While in a recent meeting discussing the target audience (mothers in the Tampa Bay Area) for a new client it hit me- I now fall into this category! Being a new mom has been extraordinary, exhausting, frustrating, scary, and perfect all at the same time.
Before having my daughter Chloe, I knew that I wanted to come back to work after maternity leave because my career is important to me. It got me wondering about other career-focused women and how they achieve the “work-family balance”. I found that over the past 30 years there’s been a shift in the number of working women who regard what they do for a living as a career rather than “just a job”. In 1971, 29% of women considered what they did a career, while 71% saw it as just a job, according to a Yankelovich Monitor analysis. Now, 48% of women consider what they do a career, while 43% see it as just a job.
A decade ago, mothers aspired to be “Supermom”. Today’s mothers aim to be practical, efficient, and rooted in reality; they want to be “real” moms. Perhaps more importantly, they want to be real women, with interests that extend beyond their roles as caretakers, providers, and nurturers.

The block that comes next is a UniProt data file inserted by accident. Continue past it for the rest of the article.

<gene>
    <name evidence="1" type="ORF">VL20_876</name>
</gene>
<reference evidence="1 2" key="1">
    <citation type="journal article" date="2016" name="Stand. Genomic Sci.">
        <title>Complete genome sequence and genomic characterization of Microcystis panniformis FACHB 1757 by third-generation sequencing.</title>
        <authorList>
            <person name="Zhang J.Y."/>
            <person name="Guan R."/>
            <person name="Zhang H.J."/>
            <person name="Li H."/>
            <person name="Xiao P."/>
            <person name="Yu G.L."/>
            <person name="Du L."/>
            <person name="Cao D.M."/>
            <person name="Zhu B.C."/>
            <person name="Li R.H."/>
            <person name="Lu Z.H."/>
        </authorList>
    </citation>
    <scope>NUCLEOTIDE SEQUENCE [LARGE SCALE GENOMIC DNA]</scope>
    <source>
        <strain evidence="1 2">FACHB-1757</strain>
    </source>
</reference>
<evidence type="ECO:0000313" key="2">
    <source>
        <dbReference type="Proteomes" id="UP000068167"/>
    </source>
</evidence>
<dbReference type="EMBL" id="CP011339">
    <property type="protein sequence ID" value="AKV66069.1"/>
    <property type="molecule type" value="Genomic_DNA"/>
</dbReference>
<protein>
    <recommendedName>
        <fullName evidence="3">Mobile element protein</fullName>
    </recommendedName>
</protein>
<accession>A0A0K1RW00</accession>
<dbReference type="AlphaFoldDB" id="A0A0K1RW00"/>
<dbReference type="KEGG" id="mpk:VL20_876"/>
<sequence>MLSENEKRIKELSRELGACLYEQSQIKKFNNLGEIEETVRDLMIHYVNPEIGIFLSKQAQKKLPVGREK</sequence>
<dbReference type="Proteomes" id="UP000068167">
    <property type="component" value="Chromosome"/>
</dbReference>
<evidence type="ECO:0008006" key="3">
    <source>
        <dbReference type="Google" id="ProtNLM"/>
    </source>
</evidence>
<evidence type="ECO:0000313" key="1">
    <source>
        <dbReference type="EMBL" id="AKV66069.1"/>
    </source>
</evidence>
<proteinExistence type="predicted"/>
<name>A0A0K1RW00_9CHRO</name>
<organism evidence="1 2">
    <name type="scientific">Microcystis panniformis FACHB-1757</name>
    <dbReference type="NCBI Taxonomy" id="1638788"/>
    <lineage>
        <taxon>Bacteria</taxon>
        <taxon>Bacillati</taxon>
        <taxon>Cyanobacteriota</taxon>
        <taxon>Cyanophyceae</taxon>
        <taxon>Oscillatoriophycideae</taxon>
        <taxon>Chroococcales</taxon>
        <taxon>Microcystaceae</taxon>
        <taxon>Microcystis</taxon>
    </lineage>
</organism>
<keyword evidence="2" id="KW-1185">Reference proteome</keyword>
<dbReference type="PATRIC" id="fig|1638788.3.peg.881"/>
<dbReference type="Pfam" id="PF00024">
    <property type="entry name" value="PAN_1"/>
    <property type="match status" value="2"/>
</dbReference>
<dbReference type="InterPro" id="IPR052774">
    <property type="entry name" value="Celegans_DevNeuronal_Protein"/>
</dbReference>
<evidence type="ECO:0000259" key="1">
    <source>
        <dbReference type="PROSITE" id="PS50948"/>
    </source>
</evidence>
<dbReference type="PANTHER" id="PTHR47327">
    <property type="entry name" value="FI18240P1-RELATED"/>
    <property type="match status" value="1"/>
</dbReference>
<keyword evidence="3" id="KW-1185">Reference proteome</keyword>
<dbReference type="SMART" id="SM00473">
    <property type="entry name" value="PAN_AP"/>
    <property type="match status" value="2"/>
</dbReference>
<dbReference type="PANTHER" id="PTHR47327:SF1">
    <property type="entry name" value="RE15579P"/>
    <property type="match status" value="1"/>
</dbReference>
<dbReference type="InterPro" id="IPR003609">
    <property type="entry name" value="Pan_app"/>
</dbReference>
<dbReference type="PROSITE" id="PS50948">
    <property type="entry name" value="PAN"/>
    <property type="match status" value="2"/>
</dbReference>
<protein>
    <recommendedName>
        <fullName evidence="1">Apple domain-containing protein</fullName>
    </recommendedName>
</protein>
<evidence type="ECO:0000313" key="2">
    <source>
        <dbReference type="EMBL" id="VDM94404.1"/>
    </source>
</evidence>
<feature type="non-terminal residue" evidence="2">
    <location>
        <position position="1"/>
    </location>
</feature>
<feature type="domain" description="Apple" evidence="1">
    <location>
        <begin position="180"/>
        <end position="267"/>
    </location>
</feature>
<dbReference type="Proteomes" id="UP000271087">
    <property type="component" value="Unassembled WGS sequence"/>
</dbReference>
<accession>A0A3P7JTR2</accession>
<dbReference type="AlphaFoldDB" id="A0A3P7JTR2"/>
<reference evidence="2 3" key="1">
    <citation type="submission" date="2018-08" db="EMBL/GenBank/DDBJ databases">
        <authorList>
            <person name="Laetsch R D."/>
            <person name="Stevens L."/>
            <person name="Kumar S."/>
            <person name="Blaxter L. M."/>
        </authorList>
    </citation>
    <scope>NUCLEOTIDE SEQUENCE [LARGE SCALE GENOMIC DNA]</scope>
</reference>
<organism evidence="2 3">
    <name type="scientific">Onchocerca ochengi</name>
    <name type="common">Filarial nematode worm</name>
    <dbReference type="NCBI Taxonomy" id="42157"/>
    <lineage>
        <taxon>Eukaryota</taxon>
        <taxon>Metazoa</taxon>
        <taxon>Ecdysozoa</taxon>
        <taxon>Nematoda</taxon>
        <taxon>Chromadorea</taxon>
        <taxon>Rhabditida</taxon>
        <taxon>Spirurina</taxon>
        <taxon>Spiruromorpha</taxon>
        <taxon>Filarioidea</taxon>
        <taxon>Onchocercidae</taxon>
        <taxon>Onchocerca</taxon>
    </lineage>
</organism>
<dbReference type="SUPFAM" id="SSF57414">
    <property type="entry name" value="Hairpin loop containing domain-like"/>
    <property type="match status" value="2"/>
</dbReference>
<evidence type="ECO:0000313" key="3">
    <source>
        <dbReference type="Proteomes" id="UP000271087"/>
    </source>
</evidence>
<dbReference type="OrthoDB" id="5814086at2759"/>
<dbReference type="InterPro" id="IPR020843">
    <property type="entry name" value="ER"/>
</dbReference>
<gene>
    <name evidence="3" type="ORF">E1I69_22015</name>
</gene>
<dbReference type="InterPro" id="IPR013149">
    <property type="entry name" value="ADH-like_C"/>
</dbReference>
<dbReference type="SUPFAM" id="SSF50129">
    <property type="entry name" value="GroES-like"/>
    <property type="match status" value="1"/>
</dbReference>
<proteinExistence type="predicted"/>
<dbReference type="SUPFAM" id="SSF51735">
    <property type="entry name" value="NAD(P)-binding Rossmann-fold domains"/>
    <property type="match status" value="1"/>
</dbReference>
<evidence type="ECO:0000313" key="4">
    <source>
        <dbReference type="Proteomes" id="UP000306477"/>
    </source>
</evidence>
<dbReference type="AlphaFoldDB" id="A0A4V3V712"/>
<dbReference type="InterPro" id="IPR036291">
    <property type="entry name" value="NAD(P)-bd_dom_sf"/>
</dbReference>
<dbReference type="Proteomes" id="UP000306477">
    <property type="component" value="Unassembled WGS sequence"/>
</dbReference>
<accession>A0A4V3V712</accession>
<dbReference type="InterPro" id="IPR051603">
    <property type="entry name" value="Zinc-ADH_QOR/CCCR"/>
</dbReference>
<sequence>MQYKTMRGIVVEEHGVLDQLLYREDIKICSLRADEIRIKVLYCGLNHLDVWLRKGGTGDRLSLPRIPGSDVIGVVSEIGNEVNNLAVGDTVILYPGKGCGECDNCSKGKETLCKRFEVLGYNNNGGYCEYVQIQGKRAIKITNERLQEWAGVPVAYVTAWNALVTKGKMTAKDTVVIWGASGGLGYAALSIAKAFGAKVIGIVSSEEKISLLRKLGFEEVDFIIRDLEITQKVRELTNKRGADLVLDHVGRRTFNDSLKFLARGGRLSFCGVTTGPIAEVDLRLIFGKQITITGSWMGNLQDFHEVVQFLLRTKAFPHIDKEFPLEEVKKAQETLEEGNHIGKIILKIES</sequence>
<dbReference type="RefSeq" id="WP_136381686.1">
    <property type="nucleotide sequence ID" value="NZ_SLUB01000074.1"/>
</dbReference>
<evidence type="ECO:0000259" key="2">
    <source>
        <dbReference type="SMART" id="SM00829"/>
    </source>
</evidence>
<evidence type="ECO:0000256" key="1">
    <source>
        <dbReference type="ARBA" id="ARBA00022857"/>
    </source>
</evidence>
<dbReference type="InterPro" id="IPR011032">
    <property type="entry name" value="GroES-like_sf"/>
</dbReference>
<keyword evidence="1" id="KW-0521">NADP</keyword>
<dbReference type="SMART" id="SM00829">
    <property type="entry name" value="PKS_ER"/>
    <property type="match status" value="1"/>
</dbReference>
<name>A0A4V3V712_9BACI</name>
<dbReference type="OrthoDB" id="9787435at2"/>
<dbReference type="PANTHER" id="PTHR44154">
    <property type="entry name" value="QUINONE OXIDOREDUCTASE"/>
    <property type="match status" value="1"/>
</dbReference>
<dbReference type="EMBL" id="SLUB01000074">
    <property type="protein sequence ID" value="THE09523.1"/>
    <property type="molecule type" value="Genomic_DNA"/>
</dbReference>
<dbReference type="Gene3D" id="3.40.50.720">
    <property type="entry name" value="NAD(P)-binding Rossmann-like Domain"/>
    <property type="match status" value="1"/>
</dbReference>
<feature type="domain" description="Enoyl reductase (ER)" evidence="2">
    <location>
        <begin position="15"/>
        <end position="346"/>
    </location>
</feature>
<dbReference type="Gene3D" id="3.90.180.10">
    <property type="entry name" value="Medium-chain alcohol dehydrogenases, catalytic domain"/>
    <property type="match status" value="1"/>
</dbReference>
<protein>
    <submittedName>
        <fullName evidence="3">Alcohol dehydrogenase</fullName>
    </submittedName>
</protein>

But this doesn’t mean that Mom is no longer in charge of the decision-making at home. According to Boston Consulting Group, women control $4.3 trillion of the $5.9 trillion in U.S. consumer spending, or 73% of household spending. To reach this demographic, marketers need not just to communicate that the goods and services they offer are practical and convenient; they also need to make real moms feel confident and in charge. Marketers should empower these female consumers to delegate to others (spouses, children, brands) so they can have more time to be who they want to be whether it’sat home, at work, or on their own. And marketers have to use new ways to reach a population that rarely has time to sit down to read, watch, or enjoy something without simultaneously doing something else.
What I considered multi-tasking before Chloe is nothing compared to what I juggle now!